I'm not certain whether the postictal phase of my seizure simply hadn't ended, or whether it was my assumption that my reaction was probably agonizing to my friend, but I probably left within 10 minutes after not having communicated with him for over a decade.

Too embarrassed of my seizure... and regret

I saw Uncle George at Thanksgiving 4 months later and asked him how Harold was – lacking the courage to call him myself. Least wise, I should have apologized. But I felt too cowardly to find out what he'd actually thought about my seizure. My God! He was the one dying. My problem was just having an occasional seizure. I was a rat.

Soon after, another friend told me that Harold had died. It was the first time a friend of mine died, and I'd done nothing for him. Unquestionably, getting calls and letters from me would have been good for his spirits since life on a farm was so much more isolated in the 1980s compared to the TV streams or internet that are available nowadays to occupy one's mind.

Hiding from the embarrassment of my epilepsy festered into a bitter hatred of my own betrayal of a friend in need. It was longer than a decade until I confessed to anyone how shamefully I'd abandoned my friend.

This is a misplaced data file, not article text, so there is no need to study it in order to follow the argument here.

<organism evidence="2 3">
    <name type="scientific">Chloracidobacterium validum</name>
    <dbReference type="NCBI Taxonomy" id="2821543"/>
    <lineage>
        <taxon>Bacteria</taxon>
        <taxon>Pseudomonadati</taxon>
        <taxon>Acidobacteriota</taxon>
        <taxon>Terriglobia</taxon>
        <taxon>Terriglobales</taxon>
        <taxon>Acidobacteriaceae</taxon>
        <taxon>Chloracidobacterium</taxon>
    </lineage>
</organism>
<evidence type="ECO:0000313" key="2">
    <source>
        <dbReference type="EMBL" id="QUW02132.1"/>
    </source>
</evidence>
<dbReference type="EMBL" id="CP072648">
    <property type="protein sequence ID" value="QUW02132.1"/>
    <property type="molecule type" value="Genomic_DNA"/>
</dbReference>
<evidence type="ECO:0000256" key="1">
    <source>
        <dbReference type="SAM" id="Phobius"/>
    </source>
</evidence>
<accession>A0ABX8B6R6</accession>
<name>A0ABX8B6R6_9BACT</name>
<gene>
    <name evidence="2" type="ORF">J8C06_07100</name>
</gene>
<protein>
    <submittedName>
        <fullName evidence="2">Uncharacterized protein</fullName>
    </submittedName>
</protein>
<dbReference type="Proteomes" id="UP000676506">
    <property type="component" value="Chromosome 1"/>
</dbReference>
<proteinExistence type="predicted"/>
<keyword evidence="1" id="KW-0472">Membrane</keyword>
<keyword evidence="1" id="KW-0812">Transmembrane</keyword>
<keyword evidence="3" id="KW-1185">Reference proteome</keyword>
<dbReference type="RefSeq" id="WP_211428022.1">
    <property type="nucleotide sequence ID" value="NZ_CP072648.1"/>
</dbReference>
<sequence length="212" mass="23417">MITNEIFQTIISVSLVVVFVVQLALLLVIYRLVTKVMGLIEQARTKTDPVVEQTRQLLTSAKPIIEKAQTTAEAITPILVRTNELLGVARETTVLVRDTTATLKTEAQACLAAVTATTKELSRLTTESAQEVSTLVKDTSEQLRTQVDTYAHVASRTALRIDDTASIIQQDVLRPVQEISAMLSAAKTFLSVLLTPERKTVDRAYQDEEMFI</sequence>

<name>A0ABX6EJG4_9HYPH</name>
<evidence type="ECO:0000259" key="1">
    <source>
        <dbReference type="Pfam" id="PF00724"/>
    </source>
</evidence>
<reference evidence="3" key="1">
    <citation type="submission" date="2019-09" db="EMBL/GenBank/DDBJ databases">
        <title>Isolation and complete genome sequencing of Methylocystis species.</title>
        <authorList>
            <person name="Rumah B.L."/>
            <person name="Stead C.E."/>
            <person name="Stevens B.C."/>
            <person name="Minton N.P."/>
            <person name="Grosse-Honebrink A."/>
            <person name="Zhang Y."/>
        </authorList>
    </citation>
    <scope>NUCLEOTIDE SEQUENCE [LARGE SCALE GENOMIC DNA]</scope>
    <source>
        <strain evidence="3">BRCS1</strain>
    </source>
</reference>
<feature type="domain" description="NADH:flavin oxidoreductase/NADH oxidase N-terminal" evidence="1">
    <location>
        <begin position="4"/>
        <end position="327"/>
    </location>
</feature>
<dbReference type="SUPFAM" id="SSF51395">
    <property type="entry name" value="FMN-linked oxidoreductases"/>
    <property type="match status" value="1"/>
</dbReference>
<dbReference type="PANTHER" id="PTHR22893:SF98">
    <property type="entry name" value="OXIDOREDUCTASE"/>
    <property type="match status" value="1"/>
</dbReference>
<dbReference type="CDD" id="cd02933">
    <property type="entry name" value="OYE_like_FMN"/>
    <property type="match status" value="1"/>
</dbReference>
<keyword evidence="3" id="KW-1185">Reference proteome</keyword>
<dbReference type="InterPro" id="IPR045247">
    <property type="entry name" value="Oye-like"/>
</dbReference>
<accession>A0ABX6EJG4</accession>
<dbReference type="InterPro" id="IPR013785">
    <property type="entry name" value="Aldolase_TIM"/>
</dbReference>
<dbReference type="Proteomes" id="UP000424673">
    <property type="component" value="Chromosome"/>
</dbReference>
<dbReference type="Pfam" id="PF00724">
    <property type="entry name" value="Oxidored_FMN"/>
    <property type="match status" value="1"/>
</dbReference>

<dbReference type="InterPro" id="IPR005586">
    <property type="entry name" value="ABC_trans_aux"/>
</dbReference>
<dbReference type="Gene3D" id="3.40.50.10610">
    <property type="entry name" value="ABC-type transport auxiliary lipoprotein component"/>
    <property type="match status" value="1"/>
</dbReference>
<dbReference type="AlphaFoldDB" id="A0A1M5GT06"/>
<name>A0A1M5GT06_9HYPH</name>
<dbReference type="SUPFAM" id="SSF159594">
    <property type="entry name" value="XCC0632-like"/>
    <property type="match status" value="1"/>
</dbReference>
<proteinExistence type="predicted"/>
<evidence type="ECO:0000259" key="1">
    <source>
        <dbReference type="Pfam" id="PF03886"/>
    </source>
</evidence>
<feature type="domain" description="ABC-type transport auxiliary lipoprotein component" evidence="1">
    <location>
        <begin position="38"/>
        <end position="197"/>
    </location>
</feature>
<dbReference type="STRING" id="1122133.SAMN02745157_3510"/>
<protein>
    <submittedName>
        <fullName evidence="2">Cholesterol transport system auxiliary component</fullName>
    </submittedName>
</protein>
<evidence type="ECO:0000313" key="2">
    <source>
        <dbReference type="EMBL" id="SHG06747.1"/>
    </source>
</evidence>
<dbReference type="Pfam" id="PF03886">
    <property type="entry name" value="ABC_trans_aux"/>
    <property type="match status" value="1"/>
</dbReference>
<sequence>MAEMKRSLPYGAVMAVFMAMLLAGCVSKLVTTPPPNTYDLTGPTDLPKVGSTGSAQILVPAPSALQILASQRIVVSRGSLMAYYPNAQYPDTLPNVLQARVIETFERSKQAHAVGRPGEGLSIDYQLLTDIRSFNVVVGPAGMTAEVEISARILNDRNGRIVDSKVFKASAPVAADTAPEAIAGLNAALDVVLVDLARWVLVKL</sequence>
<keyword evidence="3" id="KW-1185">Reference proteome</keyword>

I learned from my dear friend

It's a relief to tell you that Harold lives with me now. He returned to me because I'd heard too many complaints from others about losing friends after the friends witnessed seizures. I accept seizures as a disorder and not a source of self-pity. They're an opportunity to educate others who might observe me having them.

Personal relationships are more sacred than ever in today's fast-paced, impersonal, high-tech world. Relationships shouldn't be neglected to wither on a vine and die. Harold encourages me to do anything I can to see that the relationships belonging to others who cross my path don't become tarnished or obliterated because we don’t accept ourselves for being people with epilepsy rather than prisoners of epilepsy.

Gotta go, the PE teacher's calling that I'm team captain... "My first pick – I want Harold on my team!"